male gadwall


Mareca strepera

CLASS Aves | ORDER Anseriformes | FAMILY Anatidae

RANGE North America

HABITAT Breeds mainly in the Great Plains and Canadian prairies; on migration and in winter, found in fresh and salt water marshes and well-vegetated reservoirs, beaver ponds, farm ponds, and streams

DIET Aquatic vegetation such as algae, grasses, rushes, sedges, pondweed, widgeon grass, and water milfoil; also invertebrates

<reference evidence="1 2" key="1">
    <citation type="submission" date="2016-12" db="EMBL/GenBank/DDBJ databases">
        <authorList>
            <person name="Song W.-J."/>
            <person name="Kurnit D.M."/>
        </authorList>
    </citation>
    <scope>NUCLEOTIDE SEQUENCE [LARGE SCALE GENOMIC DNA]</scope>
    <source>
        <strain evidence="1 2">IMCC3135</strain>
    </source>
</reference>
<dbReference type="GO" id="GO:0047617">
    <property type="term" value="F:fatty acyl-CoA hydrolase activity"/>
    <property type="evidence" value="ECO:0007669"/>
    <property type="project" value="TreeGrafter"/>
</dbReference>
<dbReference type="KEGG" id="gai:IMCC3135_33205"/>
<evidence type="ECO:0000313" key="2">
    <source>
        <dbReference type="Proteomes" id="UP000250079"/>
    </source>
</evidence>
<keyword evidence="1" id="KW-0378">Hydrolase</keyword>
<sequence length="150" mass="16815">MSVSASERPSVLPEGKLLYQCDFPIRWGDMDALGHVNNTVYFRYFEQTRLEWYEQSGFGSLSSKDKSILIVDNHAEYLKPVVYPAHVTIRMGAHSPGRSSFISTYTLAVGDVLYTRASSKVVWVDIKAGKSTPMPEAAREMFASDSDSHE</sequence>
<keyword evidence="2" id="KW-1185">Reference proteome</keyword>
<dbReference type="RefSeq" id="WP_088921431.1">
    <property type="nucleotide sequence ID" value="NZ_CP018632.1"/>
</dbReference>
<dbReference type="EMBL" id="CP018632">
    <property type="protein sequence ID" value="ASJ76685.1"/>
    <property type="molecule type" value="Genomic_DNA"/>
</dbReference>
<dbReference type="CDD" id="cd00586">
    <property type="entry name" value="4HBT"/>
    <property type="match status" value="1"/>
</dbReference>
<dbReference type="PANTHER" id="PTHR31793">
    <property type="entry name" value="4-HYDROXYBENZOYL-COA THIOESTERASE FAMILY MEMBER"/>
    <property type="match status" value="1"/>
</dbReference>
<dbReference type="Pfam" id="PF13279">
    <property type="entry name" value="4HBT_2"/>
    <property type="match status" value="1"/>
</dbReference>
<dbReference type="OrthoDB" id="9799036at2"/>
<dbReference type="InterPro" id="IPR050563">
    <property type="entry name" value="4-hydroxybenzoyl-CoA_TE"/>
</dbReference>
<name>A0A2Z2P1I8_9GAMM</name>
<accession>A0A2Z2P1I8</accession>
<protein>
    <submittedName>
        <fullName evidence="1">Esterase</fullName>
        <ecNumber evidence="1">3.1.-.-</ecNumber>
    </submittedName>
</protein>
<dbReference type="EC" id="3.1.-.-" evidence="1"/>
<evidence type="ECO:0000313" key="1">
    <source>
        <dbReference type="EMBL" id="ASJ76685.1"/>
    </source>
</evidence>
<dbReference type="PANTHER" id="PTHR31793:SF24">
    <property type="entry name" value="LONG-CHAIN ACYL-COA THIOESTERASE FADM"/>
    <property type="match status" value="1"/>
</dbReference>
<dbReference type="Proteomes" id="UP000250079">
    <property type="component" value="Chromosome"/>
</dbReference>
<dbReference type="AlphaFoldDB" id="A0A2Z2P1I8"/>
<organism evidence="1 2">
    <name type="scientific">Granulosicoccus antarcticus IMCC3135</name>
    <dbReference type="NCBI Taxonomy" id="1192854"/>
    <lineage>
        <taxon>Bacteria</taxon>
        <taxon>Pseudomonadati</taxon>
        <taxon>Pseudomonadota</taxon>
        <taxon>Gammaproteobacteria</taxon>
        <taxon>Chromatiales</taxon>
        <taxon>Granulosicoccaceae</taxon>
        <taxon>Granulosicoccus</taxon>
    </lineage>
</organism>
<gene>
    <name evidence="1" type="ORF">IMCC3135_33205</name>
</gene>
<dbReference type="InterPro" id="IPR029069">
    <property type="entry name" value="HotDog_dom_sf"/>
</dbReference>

2 lbs

20 in

33 in

24 - 27 days

7 - 12 eggs

IUCN Status
Least Concern
gadwalls flying

Males are intricately patterned with gray, brown, and black. The male's narrow bill is mostly blackish. Females often loo square-headed with a steep forehead. Females resemble female mallars, but with a thinner, darker bill. The female's bill is orange with dusky saddle. Both sexes have a white wing patch that is sometimes visible while swimming or resting.

This species is a dabbling duck, tipping forward to feed on submerged vegetation without diving.

At hatching, babies are alert, fully covered with down and eyes open. They are ready to leave the nest in a day or two.